Paul Wallbank

Paul Wallbank is a speaker and writer charting how technology is changing society and business. Paul has four regular technology advice radio programs on ABC, a weekly column on the website and has published seven books.

Feb 102016

Having written about BlackBerry’s ambitions in the marketplace for The Australian last week, it wasn’t surprising to get an invite to the company’s Down Under launch of their Priv handset earlier today.

The event illustrated some brutal realities about mobile phone market and BlackBerry’s efforts to build on its strengths in the enterprise security space.

With management sitting on 2.7 billion dollars of cash, the company has seven years of breathing space at its current loss rates although it’s notable the stock market values the company at $3.5bn, implying investors value the business’ operations at a measly $800 million.

Given the collapse in BlackBerry’s handset business from twenty percent of the market at the beginning of the decade to an asterix today, that pessimism from investors isn’t surprising and underscores why the company is recasting itself as an enterprise security provider.

Five major acquisitions in the last 18 months have demonstrated how BlackBerry is attempting to recast its business; security services like Good Technology and Secusmart through to warning software like At Hoc have seen the company bolster its range of offerings.

Coupled with the recent acquisitions are its own longstanding messaging and secure communications services coupled with the QNX software arm that promises a far more reliable Internet of Things than many of the current operating systems being embedded into smart devices.

The poster child of risky software has to be the Android smartphone system which is bedevilled with dangerous apps running on outdated software and where BlackBerry hopes their PRIV handset can attract enterprise users conscious of the need to secure their employees’ devices.

For BlackBerry though, the PRIV being shipped with the Android operating system is a capitulation to the smartphone market’s stark reality where there is only demand for two products and outside players like BlackBerry or Windows are destined to wither away.

While the PRIV is a nice, albeit expensive, phone and the slide out physical keyboard is nice to use, the device seems to be a desperate attempt by the company to stay in the smartphone market.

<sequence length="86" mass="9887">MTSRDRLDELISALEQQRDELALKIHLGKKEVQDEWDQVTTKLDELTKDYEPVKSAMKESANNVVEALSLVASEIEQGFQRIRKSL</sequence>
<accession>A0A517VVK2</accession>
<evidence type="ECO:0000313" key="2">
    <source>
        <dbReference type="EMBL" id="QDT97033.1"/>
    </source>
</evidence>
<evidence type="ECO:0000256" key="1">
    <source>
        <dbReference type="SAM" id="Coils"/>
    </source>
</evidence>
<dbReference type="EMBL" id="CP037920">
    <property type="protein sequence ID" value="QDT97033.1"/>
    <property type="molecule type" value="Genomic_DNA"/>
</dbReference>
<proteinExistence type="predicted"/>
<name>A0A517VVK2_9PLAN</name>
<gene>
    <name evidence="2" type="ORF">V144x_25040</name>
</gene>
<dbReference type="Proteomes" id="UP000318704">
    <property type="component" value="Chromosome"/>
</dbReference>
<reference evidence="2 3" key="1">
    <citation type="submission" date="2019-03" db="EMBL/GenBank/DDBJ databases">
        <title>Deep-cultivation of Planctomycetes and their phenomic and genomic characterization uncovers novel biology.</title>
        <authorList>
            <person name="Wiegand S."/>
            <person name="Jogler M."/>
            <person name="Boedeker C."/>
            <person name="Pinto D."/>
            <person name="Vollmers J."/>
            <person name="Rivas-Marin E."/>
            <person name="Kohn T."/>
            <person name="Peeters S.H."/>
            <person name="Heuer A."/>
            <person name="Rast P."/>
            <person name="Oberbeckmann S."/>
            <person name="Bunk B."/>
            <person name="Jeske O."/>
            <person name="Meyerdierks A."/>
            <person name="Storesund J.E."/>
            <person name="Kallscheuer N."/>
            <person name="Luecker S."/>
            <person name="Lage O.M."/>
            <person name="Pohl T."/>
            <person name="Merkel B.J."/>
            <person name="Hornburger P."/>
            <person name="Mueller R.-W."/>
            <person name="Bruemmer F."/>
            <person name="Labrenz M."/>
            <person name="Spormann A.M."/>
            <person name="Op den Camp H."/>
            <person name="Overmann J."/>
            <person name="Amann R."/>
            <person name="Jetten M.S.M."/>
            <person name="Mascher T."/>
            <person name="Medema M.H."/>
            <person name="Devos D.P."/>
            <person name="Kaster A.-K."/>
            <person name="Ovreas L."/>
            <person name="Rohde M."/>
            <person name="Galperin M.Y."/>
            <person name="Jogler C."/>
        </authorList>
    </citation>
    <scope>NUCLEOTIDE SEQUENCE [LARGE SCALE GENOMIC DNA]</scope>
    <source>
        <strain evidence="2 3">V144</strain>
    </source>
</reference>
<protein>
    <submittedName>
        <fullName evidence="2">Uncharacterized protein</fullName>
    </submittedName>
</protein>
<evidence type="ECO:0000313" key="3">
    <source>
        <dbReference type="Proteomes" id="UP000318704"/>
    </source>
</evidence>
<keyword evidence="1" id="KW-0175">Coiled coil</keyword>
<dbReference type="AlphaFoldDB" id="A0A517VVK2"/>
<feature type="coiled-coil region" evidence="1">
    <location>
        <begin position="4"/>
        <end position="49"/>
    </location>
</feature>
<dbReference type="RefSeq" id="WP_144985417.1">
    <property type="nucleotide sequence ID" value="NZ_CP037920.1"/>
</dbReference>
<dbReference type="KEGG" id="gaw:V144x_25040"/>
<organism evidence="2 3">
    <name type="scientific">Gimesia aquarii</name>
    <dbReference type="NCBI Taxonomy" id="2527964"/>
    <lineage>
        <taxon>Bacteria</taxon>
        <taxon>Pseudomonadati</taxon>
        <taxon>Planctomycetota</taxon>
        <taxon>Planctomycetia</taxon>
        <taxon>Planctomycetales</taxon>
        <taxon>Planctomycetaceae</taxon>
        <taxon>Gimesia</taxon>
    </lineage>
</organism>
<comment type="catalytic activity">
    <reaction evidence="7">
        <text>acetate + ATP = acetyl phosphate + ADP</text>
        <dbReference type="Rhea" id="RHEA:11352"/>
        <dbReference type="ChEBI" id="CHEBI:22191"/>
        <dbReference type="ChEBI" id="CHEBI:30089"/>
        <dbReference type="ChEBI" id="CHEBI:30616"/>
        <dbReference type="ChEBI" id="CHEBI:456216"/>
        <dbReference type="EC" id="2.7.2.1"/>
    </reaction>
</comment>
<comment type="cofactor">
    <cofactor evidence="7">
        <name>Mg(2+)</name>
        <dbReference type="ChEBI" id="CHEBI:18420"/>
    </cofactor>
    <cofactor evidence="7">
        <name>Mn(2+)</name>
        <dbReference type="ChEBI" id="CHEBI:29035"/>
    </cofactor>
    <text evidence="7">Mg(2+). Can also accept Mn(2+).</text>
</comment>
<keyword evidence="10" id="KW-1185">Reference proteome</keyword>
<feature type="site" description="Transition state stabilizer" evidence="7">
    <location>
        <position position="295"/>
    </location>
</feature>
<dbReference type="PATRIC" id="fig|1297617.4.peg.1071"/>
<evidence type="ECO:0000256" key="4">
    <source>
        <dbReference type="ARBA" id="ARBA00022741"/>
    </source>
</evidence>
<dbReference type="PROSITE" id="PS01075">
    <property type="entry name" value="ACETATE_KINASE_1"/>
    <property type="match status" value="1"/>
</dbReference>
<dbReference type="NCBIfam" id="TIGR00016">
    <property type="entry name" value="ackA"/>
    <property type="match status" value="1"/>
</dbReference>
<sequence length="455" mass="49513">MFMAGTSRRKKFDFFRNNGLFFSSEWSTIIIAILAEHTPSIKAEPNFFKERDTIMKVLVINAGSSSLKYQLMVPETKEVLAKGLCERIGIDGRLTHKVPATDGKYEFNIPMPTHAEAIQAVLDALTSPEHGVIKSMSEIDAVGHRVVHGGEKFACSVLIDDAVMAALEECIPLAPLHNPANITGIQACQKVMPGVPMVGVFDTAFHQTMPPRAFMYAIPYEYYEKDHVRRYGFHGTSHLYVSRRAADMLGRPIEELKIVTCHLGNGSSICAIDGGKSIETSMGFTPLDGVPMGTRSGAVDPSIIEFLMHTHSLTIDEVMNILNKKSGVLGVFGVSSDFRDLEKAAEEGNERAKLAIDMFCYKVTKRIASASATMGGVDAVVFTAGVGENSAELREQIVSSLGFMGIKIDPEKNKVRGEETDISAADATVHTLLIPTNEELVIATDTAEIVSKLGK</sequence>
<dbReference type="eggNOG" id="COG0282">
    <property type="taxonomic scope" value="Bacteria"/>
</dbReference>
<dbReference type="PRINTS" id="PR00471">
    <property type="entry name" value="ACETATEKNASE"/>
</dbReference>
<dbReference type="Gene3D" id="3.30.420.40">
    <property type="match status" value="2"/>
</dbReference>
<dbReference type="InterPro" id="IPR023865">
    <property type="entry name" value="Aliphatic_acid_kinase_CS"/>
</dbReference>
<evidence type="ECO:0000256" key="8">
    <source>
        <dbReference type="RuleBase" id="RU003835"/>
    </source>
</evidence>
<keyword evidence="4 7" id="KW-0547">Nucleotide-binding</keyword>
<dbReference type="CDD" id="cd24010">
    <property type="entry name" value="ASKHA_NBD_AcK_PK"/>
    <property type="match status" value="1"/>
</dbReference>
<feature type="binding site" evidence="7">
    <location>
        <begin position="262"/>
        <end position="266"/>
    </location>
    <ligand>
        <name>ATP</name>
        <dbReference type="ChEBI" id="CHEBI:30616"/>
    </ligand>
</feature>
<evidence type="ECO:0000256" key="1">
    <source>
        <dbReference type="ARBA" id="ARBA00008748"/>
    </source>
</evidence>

As an outside observer it’s hard to see the justification for BlackBerry continuing as a phone manufacturer, there may be some intellectual property value from the development of the devices – although it should be noted the company only valued its IP assets at $906 million in November 2015.

While the PRIV is a perfectly good Android phone it will probably be the last smartphone BlackBerry makes, the challenge for the company’s management now is to tie together the software assets it has into a compelling suite of products for the enterprise sector.

In an age where devices of all types are going to be connected, the market for ensuring their security should be huge. Catering to that market should be BlackBerry’s greatest hope of survival.

Feb 092016

What happens when your Managing Director of five years standing announces he’s decided to move on?

This was something Xero’s senior management had to deal with when Chris Ridd, the company’s Managing Director for Australia, announced that after five years he had decided to move on.

In interviewing Chris and his successor, Trent Innes, last week for The Australian it was striking just how well the succession process had gone for Xero in dealing with the management change, “It has worked out well, it was our preference to go with an internal candidate,” the outgoing GM told me. “From my perspective it’s always good when you can do that but it doesn’t always work out that way.”

Much of this comes down to Chris putting together a cohesive management team, something he’s quite proud of, “Xero has a huge bench, we have a really talented leadership team. I feel really good about leaving now given that the business has gone from six staff to 295 people, three and a half thousand customers to 265,000.”

“I achieved way more than what I thought I’d be able to do in that role and after five years it seemed like the right time frame to go into something else,” he continued.

Part of his confidence in moving on was his confidence in his successor, “Trent and I go back twelve years at Microsoft,” he told me.

The other part of his confidence was that the company has a clearly defined strategy and business plan that neither he or Trent see changing.

Many companies struggle with changing their senior management and much of that is because the board and executives are in denial that people – even those at the top – will move on to new ventures.